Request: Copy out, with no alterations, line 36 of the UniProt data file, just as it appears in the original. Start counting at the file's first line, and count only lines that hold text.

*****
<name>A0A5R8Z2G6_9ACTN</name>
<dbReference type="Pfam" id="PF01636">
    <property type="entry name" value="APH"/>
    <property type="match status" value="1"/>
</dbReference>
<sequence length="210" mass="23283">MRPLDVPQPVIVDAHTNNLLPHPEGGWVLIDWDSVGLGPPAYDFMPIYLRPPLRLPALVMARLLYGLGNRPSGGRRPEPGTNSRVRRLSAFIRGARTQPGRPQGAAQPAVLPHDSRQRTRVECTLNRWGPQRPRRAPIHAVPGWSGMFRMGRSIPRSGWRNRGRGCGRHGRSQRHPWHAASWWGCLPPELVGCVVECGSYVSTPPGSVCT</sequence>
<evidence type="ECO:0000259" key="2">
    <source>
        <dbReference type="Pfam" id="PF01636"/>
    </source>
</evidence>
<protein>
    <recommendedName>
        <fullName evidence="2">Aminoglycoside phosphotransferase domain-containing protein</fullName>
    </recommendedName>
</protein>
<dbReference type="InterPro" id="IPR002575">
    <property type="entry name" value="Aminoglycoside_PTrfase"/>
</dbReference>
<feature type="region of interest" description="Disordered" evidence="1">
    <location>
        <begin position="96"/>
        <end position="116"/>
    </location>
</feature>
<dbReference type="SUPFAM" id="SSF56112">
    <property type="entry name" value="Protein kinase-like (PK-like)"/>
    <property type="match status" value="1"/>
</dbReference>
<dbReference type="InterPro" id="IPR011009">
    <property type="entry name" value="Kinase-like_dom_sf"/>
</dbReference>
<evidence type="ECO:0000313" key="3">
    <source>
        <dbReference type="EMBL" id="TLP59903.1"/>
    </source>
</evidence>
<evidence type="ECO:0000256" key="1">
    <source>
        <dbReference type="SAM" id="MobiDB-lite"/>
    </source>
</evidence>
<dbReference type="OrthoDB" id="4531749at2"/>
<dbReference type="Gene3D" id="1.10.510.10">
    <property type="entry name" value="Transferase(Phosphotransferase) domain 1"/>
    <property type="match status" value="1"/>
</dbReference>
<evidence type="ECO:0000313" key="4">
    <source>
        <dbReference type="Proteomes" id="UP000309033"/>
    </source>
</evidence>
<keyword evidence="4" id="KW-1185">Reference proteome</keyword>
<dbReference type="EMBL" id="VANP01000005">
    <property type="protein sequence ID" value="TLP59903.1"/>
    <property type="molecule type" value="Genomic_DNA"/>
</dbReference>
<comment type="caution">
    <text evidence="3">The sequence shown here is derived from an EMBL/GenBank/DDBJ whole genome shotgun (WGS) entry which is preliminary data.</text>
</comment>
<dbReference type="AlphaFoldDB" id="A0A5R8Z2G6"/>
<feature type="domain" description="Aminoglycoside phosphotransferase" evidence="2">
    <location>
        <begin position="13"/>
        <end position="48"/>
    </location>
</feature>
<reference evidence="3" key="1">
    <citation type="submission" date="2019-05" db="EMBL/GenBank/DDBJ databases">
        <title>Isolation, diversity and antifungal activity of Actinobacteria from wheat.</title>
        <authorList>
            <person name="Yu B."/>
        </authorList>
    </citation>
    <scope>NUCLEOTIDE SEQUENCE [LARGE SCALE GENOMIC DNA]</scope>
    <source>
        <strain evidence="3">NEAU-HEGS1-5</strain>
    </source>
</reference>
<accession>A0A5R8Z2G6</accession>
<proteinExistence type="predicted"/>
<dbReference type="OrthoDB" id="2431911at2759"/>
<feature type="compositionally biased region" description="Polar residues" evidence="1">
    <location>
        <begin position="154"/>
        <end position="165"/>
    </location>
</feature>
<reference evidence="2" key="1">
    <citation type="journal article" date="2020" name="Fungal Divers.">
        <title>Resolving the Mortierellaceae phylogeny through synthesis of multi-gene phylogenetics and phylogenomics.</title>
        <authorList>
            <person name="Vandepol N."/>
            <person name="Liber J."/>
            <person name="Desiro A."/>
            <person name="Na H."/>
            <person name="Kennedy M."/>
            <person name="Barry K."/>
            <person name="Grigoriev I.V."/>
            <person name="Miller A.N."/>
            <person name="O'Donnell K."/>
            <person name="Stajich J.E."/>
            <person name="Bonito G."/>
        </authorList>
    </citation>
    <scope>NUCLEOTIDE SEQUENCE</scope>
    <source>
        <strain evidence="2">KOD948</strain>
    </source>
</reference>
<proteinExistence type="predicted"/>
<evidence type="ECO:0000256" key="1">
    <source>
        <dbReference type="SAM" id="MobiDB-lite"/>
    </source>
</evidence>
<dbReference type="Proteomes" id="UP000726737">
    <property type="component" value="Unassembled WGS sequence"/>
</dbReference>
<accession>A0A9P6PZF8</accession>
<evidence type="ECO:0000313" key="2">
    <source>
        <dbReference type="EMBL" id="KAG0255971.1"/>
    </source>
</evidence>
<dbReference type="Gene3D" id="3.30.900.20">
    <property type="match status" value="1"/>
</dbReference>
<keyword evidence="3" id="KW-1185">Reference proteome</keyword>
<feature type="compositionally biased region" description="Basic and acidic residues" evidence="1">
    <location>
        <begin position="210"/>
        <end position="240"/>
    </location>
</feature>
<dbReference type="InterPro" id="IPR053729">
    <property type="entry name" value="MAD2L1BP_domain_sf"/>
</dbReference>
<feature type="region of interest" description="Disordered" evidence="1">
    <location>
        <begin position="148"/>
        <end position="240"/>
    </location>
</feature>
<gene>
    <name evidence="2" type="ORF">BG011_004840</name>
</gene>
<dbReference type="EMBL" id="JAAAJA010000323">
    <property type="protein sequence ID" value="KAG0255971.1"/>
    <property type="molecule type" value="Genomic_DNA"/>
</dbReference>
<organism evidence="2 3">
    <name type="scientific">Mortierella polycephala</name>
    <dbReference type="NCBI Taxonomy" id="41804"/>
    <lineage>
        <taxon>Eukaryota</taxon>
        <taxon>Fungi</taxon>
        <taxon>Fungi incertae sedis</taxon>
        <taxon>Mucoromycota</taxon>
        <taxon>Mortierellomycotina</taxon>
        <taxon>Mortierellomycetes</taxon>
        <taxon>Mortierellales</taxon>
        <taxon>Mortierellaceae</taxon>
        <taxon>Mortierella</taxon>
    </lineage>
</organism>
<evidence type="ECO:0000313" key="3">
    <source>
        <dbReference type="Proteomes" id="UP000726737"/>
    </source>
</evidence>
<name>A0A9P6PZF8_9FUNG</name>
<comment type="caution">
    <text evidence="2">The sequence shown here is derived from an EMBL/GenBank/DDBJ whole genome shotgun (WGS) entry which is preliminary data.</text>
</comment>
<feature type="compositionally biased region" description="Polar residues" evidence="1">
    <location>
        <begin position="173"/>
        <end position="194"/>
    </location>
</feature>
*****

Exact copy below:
    </source>